Police in Baton Rouge say they have arrested three people who stole guns with the goal of killing police officers. They are still looking for a fourth suspect in the alleged plot, NPR's Greg Allen reports.

"Police say the thefts were at a Baton Rouge pawn shop early Saturday morning," Greg says. "One person was arrested at the scene. Since then, two others have been arrested and six of the eight stolen handguns have been recovered. Police are still looking for one other man."

A 13-year-old boy is among those arrested, Greg says.

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After an international tribunal invalidated Beijing's claims to the South China Sea, Chinese authorities have declared in no uncertain terms that they will be ignoring the ruling.

The Philippines brought the case to the Permanent Court of Arbitration in The Hague, objecting to China's claims to maritime rights in the disputed waters. The tribunal agreed that China had no legal authority to claim the waters, and was infringing on the sovereign rights of the Philippines.

Donald Trump is firing back at Supreme Court Justice Ruth Bader Ginsburg after she made disparaging comments about him in several media interviews. He tweeted late Tuesday that she "has embarrassed all" with her "very dumb" comments about the candidate. Trump ended his tweet with "Her mind is shot - resign!":

Donald Trump wrapped up his public tryout of potential vice presidential candidates in Indiana Tuesday night with Gov. Mike Pence giving the final audition.

The Indiana governor's stock as Trump's possible running mate is believed to be on the rise, with New Jersey Gov. Chris Christie and former House Speaker Newt Gingrich also atop the list. Sources tell NPR the presumptive GOP presidential nominee is close to making a decision, which he's widely expected to announce by Friday.

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The unassuming hero of Jonas Karlsson's clever, Kafkaesque parable is the opposite of a malcontent. Despite scant education, a limited social life, and no prospects for success as it is usually defined, he's that rarity, a most happy fella with an amazing ability to content himself with very little. But one day, returning to his barebones flat from his dead-end, part-time job at a video store, he finds an astronomical bill from an entity called W.R.D. He assumes it's a scam. Actually, it is more sinister-- and it forces him to take a good hard look at his life and values.

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Donald Trump picked a military town — Virginia Beach, Va. — to give a speech Monday on how he would go about overhauling the Department of Veterans Affairs if elected.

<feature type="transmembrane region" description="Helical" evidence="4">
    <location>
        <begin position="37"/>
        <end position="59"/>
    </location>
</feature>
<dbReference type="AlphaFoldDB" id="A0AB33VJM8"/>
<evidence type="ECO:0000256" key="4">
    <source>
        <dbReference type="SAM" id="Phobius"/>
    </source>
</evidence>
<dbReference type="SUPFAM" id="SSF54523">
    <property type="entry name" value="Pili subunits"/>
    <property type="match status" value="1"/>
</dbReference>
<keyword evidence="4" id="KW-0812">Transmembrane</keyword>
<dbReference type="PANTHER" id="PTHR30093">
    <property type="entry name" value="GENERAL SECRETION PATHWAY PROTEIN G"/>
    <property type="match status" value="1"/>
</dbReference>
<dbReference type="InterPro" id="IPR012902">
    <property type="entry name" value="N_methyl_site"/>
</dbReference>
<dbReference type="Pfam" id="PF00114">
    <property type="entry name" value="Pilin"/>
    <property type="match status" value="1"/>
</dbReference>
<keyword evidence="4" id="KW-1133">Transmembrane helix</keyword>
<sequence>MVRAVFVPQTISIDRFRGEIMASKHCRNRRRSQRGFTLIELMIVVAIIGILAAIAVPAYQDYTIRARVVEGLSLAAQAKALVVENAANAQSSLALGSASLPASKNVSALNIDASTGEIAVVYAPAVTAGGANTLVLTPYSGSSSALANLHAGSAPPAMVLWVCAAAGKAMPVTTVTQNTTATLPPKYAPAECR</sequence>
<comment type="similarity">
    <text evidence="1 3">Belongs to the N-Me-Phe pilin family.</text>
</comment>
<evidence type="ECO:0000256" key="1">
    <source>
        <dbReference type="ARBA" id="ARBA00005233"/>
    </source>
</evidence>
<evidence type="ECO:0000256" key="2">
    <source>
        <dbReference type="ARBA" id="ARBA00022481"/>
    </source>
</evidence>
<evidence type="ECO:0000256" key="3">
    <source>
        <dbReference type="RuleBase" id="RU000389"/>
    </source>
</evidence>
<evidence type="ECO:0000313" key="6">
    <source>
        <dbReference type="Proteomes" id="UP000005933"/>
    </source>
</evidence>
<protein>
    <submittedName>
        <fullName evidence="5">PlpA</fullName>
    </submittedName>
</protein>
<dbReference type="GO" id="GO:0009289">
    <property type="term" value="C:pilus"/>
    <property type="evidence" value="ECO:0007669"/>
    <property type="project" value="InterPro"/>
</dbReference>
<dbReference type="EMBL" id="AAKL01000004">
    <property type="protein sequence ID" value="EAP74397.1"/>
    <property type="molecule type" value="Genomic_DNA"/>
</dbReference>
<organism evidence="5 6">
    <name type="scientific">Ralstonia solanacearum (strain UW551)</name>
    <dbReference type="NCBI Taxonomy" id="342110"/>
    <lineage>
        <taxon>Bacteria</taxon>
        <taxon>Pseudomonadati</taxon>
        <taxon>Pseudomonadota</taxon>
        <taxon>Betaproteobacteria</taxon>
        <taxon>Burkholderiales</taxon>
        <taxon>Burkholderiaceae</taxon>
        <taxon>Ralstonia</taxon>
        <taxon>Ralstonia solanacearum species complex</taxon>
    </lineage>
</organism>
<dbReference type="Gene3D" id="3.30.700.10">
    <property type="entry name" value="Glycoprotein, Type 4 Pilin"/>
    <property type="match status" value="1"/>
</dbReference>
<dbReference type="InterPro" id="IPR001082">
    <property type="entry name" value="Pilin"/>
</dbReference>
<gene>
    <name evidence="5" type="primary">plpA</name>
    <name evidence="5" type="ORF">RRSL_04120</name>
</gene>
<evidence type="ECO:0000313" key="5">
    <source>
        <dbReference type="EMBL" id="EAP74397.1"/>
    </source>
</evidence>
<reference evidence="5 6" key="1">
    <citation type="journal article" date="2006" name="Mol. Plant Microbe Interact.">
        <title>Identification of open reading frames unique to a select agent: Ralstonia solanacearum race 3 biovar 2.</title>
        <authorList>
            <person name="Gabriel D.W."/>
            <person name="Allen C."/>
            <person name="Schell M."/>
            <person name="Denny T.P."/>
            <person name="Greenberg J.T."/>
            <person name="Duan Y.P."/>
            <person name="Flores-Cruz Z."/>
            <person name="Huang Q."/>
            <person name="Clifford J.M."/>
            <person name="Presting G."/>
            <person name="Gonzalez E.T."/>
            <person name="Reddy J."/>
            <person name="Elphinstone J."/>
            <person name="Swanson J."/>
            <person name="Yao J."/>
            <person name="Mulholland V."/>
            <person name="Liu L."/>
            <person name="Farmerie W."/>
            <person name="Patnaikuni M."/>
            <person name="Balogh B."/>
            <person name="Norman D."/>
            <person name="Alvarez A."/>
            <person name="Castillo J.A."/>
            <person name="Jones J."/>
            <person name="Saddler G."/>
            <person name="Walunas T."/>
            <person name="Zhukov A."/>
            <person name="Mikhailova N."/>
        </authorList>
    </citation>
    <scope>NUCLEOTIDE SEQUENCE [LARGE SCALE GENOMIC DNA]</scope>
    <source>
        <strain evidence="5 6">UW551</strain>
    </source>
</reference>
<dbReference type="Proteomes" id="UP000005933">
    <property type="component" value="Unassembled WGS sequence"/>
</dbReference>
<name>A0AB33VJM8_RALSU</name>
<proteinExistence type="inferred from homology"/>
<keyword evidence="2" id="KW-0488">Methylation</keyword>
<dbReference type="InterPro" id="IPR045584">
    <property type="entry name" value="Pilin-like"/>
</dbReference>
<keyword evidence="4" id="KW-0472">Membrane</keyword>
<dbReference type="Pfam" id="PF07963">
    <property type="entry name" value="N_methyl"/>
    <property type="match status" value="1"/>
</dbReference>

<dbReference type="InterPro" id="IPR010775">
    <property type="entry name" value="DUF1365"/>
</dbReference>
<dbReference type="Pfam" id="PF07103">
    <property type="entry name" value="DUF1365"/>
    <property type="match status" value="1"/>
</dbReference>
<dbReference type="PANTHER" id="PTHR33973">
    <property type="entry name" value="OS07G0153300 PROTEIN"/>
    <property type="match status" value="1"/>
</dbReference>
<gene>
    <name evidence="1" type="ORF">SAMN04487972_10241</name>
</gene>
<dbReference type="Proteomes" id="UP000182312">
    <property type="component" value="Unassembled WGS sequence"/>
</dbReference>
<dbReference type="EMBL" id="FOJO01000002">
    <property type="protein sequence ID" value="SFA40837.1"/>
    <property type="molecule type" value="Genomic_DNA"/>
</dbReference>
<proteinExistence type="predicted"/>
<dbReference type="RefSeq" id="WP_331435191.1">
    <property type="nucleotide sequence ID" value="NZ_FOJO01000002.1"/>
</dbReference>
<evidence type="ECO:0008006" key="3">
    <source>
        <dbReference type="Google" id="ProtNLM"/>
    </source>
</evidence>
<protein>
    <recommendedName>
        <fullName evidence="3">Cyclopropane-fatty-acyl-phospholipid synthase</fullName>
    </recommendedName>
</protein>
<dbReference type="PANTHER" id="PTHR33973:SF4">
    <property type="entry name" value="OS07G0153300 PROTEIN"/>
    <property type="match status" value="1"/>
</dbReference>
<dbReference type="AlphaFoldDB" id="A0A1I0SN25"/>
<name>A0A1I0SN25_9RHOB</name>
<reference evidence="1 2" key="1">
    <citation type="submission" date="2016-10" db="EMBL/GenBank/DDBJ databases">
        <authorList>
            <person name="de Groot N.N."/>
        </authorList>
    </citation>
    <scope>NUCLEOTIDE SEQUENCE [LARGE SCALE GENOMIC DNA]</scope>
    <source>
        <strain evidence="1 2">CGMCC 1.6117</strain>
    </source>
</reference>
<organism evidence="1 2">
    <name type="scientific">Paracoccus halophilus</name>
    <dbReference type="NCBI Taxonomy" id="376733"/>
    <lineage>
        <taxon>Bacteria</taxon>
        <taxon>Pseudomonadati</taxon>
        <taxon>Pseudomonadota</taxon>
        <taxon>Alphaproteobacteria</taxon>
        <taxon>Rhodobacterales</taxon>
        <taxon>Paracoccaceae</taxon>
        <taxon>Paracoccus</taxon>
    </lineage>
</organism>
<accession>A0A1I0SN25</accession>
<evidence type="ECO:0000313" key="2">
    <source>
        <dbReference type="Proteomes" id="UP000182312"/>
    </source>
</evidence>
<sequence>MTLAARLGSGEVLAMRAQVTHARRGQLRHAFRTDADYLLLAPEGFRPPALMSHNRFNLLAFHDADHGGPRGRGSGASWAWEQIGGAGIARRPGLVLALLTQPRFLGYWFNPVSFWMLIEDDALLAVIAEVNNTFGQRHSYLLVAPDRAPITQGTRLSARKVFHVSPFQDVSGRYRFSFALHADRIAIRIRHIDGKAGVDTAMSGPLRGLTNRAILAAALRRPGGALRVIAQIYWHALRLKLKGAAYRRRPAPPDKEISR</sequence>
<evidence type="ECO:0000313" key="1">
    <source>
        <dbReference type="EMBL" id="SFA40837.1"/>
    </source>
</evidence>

He blamed the Obama administration for a string of scandals at the VA during the past two years, and claimed that his rival, Hillary Clinton, has downplayed the problems and won't fix them.

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How To Spot A Mimic Octopus — The Mystery Revealed

Mar 28, 2012
Originally published on March 28, 2012 12:02 pm

In my last post, I wondered: How did Asian fishermen manage to discover the mimic octopus? Thaumoctopus mimicus is a wildly talented cephalopod that lives in shallow waters off Indonesia and Malaysia. It can change shape any time it likes, and can mimic anything — flatfish, giant crabs, seashells, sting rays, you name it — so if you see a blob that looks like a walking clam on Monday, and on Tuesday it looks like a snake, how would you know it's the same guy (or gal)? And yet, somehow, the species was identified in 1998.

A puzzlement.

And now the answer. Alert reader "digital cuttlefish" (who ought to know, being a cephalopod him/herself) has discovered this hand-drawn key, strangely written in English, published by blogger Randall Munroe, who posts at xkcd. I can see this chart being passed from boat to boat in Brunei Bay or maybe tacked up over the bar in Bukit Batu as a handy dandy guide for puzzled fishermen.

So now we know.

Fussy Word-People Alert

For those of you off-put by the use of the plural noun "octopuses," the dictionaries these days say that's OK. Octopuses is as acceptable as octopi, and if you don't like it, yell at Mr. Webster. And, of course, Malays can muck up English any way they like.

Copyright 2013 NPR. To see more, visit http://www.npr.org/.